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Exercising Safely During Pregnancy

Exercising Safely During Pregnancy

There are a multitude of good reasons to stick with (or even start) an exercise routine while you're pregnant. Working out will help you sleep better, boost energy, decrease minor aches and pains, and improve circulation. And since blood volume increases when you're expecting, keeping it flowing will also help curb swelling, leg cramps, varicose veins, constipation and
hemorrhoids. Not bad for 30 minutes of exercise three to five times a week.


But while it's important that you stay active, pregnancy isn't a time to be training for the Iron Woman. The American College of Obstetricians and Gynecologists (ACOG) recommends starting an exercise regime, or continuing with your regular workouts, as long as you take a few precautions. Because of pregnancy body changes -- joints that stretch more easily, faltering balance, and increased heart rate -- you're more prone to pulling muscles, falling or tripping, and getting overheated. Follow these tips for a safe and effective pregnancy workout:

  • Stretch gently Ligaments are looser during pregnancy, so intense stretching could cause injury.

  • Don't exercise to lose weight During a normal pregnancy, women should gain 25 to 35 pounds; with twins or multiples, 35-45 pounds.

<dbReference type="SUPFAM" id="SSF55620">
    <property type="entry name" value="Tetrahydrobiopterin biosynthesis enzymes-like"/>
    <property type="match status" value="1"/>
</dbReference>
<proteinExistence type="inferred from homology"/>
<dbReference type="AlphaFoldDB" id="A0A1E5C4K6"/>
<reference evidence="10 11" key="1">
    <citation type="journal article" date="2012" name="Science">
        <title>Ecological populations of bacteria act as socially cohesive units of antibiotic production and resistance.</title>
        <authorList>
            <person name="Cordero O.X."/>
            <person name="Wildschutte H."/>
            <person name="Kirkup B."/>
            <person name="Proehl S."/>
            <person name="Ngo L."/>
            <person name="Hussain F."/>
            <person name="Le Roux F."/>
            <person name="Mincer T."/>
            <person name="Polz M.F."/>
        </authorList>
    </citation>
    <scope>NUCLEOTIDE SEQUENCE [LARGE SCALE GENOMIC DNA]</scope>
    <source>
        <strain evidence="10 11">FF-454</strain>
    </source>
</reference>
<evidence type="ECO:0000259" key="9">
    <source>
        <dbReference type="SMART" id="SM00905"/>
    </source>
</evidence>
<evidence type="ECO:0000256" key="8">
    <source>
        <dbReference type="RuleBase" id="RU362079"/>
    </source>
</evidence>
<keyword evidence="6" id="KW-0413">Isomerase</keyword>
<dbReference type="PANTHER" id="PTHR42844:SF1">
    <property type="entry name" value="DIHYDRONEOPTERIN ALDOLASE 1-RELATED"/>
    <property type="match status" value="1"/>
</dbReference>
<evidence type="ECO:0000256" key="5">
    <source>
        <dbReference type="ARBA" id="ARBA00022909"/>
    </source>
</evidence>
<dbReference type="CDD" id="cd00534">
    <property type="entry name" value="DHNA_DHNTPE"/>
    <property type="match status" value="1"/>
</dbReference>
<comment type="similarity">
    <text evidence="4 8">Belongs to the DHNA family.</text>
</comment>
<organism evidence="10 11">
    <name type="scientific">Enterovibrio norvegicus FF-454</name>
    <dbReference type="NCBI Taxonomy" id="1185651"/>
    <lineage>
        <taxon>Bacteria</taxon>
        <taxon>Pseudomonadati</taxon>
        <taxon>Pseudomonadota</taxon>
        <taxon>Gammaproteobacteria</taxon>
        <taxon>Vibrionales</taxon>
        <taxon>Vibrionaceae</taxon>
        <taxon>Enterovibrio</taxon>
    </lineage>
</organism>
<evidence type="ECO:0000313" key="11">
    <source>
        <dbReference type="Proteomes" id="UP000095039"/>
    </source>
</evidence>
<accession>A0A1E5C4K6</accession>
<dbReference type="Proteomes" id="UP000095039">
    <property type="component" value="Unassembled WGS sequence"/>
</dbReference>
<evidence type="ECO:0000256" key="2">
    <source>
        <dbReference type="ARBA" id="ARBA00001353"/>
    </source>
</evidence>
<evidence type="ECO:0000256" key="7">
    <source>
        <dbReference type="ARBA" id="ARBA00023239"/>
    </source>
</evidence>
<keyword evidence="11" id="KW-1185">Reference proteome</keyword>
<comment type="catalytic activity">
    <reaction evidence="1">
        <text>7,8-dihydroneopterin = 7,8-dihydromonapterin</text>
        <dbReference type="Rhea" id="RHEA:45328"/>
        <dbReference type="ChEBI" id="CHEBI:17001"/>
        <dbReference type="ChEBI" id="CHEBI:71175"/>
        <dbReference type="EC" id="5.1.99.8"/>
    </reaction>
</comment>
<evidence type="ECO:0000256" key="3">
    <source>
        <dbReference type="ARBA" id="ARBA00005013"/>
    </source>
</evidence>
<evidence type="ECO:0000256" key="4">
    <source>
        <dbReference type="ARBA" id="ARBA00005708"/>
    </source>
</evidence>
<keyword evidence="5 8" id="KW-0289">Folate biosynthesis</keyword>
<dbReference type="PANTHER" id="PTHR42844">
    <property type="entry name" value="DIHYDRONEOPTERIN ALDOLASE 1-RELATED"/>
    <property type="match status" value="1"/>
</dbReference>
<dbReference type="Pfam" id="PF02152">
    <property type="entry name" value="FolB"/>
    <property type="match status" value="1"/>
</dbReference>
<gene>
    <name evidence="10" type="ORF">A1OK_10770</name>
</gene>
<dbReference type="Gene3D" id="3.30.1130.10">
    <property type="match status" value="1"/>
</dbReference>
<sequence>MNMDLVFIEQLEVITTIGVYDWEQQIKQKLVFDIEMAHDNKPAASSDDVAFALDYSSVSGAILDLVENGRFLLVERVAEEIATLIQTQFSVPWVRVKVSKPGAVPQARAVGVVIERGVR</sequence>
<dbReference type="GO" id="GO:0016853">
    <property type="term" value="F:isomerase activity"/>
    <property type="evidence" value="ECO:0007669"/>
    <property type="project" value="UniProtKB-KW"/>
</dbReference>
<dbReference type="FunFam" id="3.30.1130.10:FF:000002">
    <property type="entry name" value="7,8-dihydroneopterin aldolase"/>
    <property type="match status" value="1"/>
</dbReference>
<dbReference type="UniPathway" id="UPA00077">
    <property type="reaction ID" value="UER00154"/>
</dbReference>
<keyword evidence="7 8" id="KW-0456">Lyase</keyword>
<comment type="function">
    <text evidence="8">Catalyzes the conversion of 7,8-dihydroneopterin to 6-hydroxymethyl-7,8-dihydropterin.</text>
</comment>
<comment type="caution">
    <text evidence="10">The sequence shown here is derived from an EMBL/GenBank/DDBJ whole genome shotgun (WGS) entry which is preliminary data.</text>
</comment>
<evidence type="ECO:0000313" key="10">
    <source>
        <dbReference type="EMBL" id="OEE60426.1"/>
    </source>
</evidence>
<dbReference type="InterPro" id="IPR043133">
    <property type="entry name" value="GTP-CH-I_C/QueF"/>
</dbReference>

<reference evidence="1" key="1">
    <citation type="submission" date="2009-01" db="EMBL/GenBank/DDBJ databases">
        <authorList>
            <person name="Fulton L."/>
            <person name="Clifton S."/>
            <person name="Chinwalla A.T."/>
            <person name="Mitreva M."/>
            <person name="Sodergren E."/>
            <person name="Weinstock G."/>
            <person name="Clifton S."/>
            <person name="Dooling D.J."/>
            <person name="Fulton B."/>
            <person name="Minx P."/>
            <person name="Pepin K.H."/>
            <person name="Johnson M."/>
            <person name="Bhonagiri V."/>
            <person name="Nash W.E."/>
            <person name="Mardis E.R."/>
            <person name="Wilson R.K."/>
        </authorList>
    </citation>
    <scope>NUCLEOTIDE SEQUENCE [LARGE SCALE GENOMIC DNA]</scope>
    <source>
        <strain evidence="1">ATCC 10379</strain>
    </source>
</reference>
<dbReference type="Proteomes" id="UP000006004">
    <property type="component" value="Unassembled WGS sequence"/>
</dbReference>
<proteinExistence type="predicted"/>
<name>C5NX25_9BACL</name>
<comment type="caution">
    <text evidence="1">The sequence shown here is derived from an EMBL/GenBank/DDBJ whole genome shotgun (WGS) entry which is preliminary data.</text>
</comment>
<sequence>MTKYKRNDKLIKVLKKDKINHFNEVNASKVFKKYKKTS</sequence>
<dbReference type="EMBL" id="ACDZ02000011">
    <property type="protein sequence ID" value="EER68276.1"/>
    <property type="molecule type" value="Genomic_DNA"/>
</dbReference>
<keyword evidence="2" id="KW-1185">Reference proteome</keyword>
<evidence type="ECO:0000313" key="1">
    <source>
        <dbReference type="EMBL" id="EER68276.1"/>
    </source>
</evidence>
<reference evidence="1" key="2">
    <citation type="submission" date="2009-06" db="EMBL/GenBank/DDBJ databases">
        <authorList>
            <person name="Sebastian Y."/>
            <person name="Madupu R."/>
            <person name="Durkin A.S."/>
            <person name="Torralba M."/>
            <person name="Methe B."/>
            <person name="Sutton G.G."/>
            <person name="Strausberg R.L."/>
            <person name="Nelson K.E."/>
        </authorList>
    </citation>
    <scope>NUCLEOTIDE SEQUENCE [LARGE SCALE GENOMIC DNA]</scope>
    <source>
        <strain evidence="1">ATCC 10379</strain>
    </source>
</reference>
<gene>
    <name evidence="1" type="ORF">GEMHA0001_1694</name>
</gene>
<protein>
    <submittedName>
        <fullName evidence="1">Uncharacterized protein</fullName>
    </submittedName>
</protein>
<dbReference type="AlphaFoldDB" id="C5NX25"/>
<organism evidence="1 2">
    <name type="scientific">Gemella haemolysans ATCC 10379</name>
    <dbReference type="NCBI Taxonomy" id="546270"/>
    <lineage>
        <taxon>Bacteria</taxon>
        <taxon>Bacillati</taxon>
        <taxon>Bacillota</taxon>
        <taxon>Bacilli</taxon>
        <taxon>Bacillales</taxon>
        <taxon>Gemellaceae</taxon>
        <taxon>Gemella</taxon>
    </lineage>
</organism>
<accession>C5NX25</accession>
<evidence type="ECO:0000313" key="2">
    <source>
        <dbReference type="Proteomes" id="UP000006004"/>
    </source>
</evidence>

• Drink plenty of water before, during and after your workout Not only does it keep you hydrated, it helps to regulate body temperature. A good rule of thumb is six ounces of water every 20 minutes.

  • Stay away from full sit-ups and double leg lifts (raising and lowering both legs at once), or any exercises that require you to lie on your back.

  • Go for the low-intensity workout Jumping or jarring movements can affect your balance, and high-impact running or aerobics can overheat your body and cause strain. Walking, swimming, moderate strength training, stationary bikes and elliptical trainers, and pre-natal yoga and aerobics classes are all great options. Intense exercise can direct too much oxygen and blood flow away from the uterus, so keep it at a moderate level. Signs that you're at the right intensity: you can speak normally and breathing is even and moderate. Lenita Anthony, an exercise physiologist and author of Pre- and Post-natal Fitness (Healthy Learning) tells her clients to use the two-hour rule: "If you're more tired two hours after working out than you were before you started, you did too much."

  • Avoid brisk exercise when it's hot or humid outside -- especially during the first trimester when crucial cell and organ development takes place. Instead, opt for a workout tape or a trip to the gym instead.

  • Stick with the program Regular exercise will reap the most rewards; spurts of activity followed by inactivity put strain on your muscles and joints. ACOG say that working out every day is best, but three times a week will do.

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About The Author

Marcia Whyte is a freelance writer based in San Francisco who writes frequently about women's and children's health.

The content on these pages is provided as general information only and should not be substituted for the advice of your physician.


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